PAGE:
Holly: You mentioned that the community have really supported you, so before we finish, do you involve the gaming community in fundraising?
Mark: Actually, that’s something that’s really taken us by surprise, because it was a bit of a toe in the water, is our Game Blast Weekend which we run every February now. We ask gamers to do 24 hour gaming marathons for us, and create Just Giving pages to raise money for the charity. It’s been a complete success.
• You can find more information on Special Effect – The Gamers’ Charity and what they do on their website www.specialeffect.org.uk where you can also get involved in their fund raising events, volunteer or contact them for help. If you want to see how they put all of this into practice go to their Youtube channel or follow them on Twitter @specialeffect
Holly Rose Swinyard was once described as a 21st Century Marlene Dietrich…. But if that film icon was British and a cosplay geek. A self-proclaimed fashion experimentalist and long-time cosplayer, Holly writes about their experiences working their through these two very eccentric worlds, and how they have found themselves through creating, crafting and cravats.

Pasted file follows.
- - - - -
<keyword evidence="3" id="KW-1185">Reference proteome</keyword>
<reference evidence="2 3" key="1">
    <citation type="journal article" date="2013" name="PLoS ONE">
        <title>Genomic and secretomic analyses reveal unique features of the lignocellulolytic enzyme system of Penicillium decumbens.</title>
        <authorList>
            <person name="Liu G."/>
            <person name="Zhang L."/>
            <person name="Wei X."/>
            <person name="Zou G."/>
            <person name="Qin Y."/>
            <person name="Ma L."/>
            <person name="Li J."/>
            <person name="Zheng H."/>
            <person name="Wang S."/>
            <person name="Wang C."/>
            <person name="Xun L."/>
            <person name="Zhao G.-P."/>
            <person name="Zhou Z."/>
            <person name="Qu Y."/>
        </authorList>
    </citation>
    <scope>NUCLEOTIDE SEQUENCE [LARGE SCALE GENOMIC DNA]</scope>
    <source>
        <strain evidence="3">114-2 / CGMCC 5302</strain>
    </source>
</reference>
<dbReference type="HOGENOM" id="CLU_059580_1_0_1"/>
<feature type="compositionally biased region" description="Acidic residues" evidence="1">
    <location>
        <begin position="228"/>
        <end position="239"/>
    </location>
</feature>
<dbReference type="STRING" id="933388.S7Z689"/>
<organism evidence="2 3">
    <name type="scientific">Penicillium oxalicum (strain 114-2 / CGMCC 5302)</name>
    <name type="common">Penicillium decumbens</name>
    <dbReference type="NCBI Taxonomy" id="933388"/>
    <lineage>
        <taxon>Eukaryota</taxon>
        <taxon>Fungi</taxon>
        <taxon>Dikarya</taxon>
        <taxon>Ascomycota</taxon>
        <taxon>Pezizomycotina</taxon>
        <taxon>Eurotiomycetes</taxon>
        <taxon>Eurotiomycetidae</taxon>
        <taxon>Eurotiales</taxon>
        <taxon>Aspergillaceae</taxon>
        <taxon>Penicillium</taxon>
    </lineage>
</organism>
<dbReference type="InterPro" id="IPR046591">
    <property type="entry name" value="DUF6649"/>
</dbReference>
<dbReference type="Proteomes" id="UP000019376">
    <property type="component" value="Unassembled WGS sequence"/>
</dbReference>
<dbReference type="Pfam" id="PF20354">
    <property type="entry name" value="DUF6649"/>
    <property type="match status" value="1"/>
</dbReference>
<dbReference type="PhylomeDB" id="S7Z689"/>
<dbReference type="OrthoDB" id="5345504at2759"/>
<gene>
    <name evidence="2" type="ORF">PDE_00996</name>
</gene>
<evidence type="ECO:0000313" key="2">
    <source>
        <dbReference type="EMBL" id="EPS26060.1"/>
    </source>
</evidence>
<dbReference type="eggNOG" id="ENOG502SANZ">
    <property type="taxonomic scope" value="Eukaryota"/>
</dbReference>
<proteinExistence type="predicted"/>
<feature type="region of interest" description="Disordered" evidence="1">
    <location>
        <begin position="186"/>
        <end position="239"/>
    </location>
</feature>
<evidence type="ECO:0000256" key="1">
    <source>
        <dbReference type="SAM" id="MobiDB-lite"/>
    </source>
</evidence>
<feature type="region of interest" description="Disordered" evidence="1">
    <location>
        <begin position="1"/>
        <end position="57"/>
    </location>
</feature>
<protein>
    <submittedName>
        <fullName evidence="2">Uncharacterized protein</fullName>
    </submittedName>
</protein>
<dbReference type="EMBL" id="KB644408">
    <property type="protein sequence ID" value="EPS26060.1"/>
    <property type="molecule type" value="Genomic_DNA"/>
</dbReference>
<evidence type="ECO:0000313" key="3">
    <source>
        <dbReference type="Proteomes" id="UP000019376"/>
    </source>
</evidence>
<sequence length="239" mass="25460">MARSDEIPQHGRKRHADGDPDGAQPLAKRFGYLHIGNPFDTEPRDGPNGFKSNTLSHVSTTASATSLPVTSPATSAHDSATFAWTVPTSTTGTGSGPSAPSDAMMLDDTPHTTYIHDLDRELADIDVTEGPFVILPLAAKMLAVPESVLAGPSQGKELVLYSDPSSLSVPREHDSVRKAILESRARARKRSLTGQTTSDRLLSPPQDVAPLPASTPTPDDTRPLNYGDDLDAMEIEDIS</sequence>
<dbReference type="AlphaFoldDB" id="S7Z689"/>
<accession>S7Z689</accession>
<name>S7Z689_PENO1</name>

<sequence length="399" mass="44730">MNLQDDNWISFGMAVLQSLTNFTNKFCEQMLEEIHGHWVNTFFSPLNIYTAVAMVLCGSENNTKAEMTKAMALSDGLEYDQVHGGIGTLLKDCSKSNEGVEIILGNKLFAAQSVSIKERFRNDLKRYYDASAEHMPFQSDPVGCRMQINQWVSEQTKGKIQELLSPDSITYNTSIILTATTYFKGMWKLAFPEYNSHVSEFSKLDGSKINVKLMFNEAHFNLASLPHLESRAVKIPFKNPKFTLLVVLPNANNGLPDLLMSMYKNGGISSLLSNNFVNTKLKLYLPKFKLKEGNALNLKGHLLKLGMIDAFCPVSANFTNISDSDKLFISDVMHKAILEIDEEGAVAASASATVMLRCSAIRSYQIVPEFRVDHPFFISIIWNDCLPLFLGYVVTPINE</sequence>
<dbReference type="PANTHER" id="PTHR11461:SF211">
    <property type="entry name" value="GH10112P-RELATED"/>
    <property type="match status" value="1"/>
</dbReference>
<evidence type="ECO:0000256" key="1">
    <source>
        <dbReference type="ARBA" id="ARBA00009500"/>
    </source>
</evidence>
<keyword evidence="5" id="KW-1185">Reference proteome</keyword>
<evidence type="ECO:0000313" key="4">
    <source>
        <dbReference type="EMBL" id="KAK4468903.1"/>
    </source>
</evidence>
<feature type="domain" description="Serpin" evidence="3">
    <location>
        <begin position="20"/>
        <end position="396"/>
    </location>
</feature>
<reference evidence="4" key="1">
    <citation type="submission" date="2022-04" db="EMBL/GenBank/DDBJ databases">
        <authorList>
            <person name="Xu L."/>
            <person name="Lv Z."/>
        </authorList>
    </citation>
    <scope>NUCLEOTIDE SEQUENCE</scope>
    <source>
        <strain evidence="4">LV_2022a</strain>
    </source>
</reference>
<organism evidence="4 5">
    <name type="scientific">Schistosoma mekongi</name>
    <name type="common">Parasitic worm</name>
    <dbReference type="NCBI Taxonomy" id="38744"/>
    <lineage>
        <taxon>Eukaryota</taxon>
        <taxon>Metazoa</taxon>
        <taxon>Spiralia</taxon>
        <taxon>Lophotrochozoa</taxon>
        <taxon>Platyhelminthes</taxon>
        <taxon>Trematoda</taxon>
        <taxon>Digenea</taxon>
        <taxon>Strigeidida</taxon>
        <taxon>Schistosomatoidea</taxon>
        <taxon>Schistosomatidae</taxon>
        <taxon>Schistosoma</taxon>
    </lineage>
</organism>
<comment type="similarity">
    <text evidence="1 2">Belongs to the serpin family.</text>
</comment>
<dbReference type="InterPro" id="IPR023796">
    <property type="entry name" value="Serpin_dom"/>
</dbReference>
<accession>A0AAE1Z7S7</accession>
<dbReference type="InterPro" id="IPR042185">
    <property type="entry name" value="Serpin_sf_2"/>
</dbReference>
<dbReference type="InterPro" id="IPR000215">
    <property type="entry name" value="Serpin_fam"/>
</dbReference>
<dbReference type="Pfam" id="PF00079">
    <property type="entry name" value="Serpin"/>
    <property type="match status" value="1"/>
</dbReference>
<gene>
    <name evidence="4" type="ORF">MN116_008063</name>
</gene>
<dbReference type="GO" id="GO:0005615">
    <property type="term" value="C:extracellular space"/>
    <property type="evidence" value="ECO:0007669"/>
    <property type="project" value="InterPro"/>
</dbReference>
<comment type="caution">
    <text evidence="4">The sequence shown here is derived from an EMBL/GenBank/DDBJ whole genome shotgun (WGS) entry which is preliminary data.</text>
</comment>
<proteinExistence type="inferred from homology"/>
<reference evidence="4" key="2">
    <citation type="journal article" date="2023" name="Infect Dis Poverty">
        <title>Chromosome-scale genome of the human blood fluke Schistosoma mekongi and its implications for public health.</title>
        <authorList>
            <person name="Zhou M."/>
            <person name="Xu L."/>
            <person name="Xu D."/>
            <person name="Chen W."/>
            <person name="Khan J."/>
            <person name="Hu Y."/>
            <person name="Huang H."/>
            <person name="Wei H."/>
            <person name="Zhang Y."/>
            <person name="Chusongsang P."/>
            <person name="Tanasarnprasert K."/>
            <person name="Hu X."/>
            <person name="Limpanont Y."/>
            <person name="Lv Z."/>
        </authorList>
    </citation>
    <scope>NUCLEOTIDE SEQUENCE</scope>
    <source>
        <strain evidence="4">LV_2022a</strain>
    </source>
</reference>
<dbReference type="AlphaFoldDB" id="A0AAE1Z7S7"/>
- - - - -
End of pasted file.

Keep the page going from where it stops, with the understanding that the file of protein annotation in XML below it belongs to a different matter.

• Follow Holly on Twitter @lilistprince | Instagram – @lilprincecostumes | Facebook | Blog | Patreon
• Holly is also the Editor of The Cosplay Journal, a new coffee table magazine which focuses on the diversity and craftspersonship of the UK cosplay community. You can check it out at www.thecosplayjournal.com
All Special Effect-related images courtesy Special Effect – The Gamers’ Charity